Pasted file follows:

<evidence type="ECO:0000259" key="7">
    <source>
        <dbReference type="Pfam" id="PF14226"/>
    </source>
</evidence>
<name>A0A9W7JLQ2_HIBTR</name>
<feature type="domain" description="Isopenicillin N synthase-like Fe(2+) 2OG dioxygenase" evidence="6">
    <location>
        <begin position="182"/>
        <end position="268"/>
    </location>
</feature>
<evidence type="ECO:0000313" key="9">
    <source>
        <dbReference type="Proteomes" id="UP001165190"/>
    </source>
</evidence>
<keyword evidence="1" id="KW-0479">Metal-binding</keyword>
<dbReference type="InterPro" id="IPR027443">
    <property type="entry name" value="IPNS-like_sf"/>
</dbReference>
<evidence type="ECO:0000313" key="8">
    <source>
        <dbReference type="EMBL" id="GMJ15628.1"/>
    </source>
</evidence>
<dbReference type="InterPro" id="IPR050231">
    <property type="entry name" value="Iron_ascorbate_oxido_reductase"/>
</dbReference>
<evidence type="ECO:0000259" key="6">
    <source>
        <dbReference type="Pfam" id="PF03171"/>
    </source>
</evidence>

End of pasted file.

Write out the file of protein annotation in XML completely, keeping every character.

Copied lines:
<evidence type="ECO:0000259" key="7">
    <source>
        <dbReference type="Pfam" id="PF14226"/>
    </source>
</evidence>
<name>A0A9W7JLQ2_HIBTR</name>
<feature type="domain" description="Isopenicillin N synthase-like Fe(2+) 2OG dioxygenase" evidence="6">
    <location>
        <begin position="182"/>
        <end position="268"/>
    </location>
</feature>
<evidence type="ECO:0000313" key="9">
    <source>
        <dbReference type="Proteomes" id="UP001165190"/>
    </source>
</evidence>
<keyword evidence="1" id="KW-0479">Metal-binding</keyword>
<dbReference type="InterPro" id="IPR027443">
    <property type="entry name" value="IPNS-like_sf"/>
</dbReference>
<evidence type="ECO:0000313" key="8">
    <source>
        <dbReference type="EMBL" id="GMJ15628.1"/>
    </source>
</evidence>
<dbReference type="InterPro" id="IPR050231">
    <property type="entry name" value="Iron_ascorbate_oxido_reductase"/>
</dbReference>
<evidence type="ECO:0000259" key="6">
    <source>
        <dbReference type="Pfam" id="PF03171"/>
    </source>
</evidence>